Factors affecting iron status in non-pregnant women from urban south Finland.Eur J Clin Nutr. 1993 Aug; 47(8):567-74.EJ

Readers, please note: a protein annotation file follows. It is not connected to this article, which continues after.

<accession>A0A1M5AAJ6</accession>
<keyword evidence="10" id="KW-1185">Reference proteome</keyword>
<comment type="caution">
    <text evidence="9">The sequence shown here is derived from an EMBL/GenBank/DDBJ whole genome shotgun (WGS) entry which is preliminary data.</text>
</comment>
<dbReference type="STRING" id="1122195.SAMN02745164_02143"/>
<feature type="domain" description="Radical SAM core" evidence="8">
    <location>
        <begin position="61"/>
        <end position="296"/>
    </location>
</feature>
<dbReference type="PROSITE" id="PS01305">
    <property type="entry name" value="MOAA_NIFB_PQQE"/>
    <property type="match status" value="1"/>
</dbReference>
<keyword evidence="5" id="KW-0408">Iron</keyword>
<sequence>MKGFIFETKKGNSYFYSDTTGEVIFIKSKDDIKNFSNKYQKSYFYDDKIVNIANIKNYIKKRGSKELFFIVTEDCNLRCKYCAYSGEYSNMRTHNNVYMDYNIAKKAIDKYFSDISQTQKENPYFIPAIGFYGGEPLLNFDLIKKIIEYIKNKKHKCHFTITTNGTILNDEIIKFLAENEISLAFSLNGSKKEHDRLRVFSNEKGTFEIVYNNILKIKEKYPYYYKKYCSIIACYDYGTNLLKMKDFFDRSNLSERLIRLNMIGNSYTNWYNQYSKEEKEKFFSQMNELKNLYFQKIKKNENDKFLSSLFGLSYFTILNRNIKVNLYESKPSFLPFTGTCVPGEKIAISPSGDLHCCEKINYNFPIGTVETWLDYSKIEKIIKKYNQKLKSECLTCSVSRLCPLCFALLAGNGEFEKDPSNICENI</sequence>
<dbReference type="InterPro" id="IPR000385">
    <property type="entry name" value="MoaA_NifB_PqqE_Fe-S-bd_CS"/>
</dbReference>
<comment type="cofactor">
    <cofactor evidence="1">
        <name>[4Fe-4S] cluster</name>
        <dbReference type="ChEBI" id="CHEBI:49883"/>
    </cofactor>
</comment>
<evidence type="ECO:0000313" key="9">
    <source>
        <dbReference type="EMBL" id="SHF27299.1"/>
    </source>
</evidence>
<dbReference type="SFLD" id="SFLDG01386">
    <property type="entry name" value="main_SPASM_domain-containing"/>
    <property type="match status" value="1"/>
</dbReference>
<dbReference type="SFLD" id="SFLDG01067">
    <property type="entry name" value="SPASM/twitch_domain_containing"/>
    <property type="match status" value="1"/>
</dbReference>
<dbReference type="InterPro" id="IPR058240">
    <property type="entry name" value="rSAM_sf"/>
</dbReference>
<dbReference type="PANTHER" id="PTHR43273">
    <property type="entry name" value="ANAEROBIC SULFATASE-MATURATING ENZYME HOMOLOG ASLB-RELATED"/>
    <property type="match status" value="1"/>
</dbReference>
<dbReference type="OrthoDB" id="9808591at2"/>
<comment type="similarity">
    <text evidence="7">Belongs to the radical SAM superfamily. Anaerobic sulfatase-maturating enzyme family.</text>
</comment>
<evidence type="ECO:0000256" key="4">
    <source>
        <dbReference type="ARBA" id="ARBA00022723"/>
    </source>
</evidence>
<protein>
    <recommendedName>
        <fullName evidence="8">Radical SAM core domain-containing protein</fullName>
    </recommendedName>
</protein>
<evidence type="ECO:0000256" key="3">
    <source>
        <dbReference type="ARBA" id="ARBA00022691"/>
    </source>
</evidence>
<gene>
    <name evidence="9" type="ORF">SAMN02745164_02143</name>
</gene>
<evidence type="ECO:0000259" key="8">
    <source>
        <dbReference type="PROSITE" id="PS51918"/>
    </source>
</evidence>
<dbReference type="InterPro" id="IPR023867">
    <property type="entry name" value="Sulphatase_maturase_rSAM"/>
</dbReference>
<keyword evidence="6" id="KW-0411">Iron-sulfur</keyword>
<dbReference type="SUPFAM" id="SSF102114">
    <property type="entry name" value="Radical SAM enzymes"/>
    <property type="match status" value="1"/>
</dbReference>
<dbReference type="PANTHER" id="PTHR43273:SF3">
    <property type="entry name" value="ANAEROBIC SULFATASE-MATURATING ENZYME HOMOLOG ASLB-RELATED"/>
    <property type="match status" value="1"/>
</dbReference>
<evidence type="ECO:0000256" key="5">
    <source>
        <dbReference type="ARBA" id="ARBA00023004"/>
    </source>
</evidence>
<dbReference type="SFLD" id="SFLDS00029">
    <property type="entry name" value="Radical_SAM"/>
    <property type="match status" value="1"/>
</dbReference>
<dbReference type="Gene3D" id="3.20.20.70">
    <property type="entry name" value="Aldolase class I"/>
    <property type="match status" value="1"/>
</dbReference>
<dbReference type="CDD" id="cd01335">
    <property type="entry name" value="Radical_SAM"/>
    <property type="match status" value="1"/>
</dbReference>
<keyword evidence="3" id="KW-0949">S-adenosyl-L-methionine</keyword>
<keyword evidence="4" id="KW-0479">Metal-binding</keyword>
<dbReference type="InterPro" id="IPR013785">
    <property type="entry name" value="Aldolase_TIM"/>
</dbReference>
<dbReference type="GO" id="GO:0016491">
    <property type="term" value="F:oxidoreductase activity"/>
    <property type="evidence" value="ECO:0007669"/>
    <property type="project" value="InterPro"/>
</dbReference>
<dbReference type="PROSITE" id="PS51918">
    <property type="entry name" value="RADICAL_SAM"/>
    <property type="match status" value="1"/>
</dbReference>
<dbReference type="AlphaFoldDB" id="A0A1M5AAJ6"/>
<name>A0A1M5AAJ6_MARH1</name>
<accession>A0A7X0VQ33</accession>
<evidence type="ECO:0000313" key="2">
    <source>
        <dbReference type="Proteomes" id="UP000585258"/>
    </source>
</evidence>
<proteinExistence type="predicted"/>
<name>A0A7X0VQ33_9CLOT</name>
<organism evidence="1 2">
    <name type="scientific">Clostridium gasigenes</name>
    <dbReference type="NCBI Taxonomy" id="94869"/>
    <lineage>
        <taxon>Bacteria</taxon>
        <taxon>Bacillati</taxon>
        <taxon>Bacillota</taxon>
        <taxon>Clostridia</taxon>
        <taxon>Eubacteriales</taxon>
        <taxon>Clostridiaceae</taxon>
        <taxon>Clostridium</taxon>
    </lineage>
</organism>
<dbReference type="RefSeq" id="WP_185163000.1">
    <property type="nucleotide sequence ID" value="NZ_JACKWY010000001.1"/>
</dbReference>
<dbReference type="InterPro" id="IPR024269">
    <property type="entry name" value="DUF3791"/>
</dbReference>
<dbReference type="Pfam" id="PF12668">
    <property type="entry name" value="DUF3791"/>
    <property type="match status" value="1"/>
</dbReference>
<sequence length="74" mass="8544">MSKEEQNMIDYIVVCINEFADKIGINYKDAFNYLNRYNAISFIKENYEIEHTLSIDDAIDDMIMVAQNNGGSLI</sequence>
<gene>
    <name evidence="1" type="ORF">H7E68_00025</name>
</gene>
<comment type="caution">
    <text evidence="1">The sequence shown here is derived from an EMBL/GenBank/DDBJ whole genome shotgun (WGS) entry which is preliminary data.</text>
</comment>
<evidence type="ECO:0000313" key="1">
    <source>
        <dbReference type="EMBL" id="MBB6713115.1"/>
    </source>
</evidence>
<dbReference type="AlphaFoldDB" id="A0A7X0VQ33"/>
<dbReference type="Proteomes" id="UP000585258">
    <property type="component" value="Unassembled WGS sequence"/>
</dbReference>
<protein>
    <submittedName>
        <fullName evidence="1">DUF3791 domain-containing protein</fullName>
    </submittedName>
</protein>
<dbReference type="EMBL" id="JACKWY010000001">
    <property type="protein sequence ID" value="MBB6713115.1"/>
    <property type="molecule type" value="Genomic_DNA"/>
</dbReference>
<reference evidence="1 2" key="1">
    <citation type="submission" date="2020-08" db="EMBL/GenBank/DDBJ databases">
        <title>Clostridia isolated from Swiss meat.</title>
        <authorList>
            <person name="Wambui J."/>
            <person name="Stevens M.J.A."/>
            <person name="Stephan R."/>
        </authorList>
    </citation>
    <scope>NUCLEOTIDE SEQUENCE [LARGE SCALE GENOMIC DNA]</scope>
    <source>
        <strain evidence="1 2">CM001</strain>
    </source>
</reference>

Iron status was evaluated in 446 non-pregnant urban Finnish women, aged 17-50 years. The mean results (95% ranges) for blood haemoglobin concentrations, mean corpuscular volumes (MCV) and serum ferritin concentrations were 139 g/l (121-155), 89 fl (79-97) and 28 micrograms/l (7-120), respectively. Serum ferritin was < 12 and < 20 micrograms/l in 11% and 30% of the subjects, respectively. In analyses of covariance, high frequency of menstruation, prolonged menstrual bleeding time, blood donation and use of intrauterine devices had negative effects (P < 0.05) on iron status. Dietary habits or participation in very hard physical exercise did not affect iron status. Factors predicting low iron stores were evaluated in a logistic regression analysis. Blood donation (odds ratio and its 95% confidence interval: 2.53; 1.22-4.82) and very prolonged (> or = 8 days) menstrual bleeding (4.93; 1.63-14.9) increased the likelihood for low serum ferritin, whereas daily physical activity (0.02; 0.01-0.88) and use of multivitamin and mineral supplements (0.57; 0.33-0.98) were associated with higher concentration. In conclusion, blood losses increase the risk for iron depletion, while higher physical activity (presumably because of the positive effects on energy and iron intake) may prevent iron depletion.